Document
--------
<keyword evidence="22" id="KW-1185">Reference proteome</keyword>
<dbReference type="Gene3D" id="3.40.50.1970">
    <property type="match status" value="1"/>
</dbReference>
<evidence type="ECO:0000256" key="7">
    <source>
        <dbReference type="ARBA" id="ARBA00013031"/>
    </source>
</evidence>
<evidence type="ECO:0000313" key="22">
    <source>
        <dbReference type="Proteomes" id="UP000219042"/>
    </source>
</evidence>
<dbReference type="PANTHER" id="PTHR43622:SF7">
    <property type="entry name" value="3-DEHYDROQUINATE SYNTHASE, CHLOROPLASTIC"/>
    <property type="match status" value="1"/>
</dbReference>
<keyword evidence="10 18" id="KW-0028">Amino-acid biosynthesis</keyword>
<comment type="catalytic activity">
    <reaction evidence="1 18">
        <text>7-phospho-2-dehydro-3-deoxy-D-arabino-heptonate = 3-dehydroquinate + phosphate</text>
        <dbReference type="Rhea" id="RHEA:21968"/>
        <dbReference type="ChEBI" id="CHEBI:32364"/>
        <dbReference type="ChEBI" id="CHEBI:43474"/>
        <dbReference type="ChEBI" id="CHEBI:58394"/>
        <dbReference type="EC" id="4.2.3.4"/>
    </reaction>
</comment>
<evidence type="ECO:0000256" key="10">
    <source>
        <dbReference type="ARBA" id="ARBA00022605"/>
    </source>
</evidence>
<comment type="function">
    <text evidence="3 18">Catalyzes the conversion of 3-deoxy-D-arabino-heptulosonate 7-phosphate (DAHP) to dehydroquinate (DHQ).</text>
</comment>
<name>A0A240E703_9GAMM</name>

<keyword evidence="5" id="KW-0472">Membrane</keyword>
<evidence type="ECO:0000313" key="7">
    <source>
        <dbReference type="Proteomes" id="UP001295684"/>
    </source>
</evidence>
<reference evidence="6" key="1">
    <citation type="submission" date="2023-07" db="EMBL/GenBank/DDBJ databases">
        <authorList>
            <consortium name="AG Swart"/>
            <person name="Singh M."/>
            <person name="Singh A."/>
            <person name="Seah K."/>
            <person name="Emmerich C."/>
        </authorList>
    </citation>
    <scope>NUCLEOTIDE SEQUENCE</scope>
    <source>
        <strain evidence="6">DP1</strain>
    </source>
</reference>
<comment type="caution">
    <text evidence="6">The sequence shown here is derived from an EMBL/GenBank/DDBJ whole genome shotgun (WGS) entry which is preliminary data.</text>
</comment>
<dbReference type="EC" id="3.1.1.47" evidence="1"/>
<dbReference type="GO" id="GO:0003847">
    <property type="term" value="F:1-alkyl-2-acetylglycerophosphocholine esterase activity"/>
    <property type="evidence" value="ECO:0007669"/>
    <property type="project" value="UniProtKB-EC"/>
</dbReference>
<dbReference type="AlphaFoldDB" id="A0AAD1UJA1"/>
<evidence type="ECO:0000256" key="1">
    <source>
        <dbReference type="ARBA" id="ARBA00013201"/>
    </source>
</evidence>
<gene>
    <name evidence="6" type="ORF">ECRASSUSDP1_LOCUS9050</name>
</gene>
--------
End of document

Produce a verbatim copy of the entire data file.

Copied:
<keyword evidence="22" id="KW-1185">Reference proteome</keyword>
<dbReference type="Gene3D" id="3.40.50.1970">
    <property type="match status" value="1"/>
</dbReference>
<evidence type="ECO:0000256" key="7">
    <source>
        <dbReference type="ARBA" id="ARBA00013031"/>
    </source>
</evidence>
<evidence type="ECO:0000313" key="22">
    <source>
        <dbReference type="Proteomes" id="UP000219042"/>
    </source>
</evidence>
<dbReference type="PANTHER" id="PTHR43622:SF7">
    <property type="entry name" value="3-DEHYDROQUINATE SYNTHASE, CHLOROPLASTIC"/>
    <property type="match status" value="1"/>
</dbReference>
<keyword evidence="10 18" id="KW-0028">Amino-acid biosynthesis</keyword>
<comment type="catalytic activity">
    <reaction evidence="1 18">
        <text>7-phospho-2-dehydro-3-deoxy-D-arabino-heptonate = 3-dehydroquinate + phosphate</text>
        <dbReference type="Rhea" id="RHEA:21968"/>
        <dbReference type="ChEBI" id="CHEBI:32364"/>
        <dbReference type="ChEBI" id="CHEBI:43474"/>
        <dbReference type="ChEBI" id="CHEBI:58394"/>
        <dbReference type="EC" id="4.2.3.4"/>
    </reaction>
</comment>
<evidence type="ECO:0000256" key="10">
    <source>
        <dbReference type="ARBA" id="ARBA00022605"/>
    </source>
</evidence>
<comment type="function">
    <text evidence="3 18">Catalyzes the conversion of 3-deoxy-D-arabino-heptulosonate 7-phosphate (DAHP) to dehydroquinate (DHQ).</text>
</comment>
<name>A0A240E703_9GAMM</name>

<keyword evidence="5" id="KW-0472">Membrane</keyword>
<evidence type="ECO:0000313" key="7">
    <source>
        <dbReference type="Proteomes" id="UP001295684"/>
    </source>
</evidence>
<reference evidence="6" key="1">
    <citation type="submission" date="2023-07" db="EMBL/GenBank/DDBJ databases">
        <authorList>
            <consortium name="AG Swart"/>
            <person name="Singh M."/>
            <person name="Singh A."/>
            <person name="Seah K."/>
            <person name="Emmerich C."/>
        </authorList>
    </citation>
    <scope>NUCLEOTIDE SEQUENCE</scope>
    <source>
        <strain evidence="6">DP1</strain>
    </source>
</reference>
<comment type="caution">
    <text evidence="6">The sequence shown here is derived from an EMBL/GenBank/DDBJ whole genome shotgun (WGS) entry which is preliminary data.</text>
</comment>
<dbReference type="EC" id="3.1.1.47" evidence="1"/>
<dbReference type="GO" id="GO:0003847">
    <property type="term" value="F:1-alkyl-2-acetylglycerophosphocholine esterase activity"/>
    <property type="evidence" value="ECO:0007669"/>
    <property type="project" value="UniProtKB-EC"/>
</dbReference>
<dbReference type="AlphaFoldDB" id="A0AAD1UJA1"/>
<evidence type="ECO:0000256" key="1">
    <source>
        <dbReference type="ARBA" id="ARBA00013201"/>
    </source>
</evidence>
<gene>
    <name evidence="6" type="ORF">ECRASSUSDP1_LOCUS9050</name>
</gene>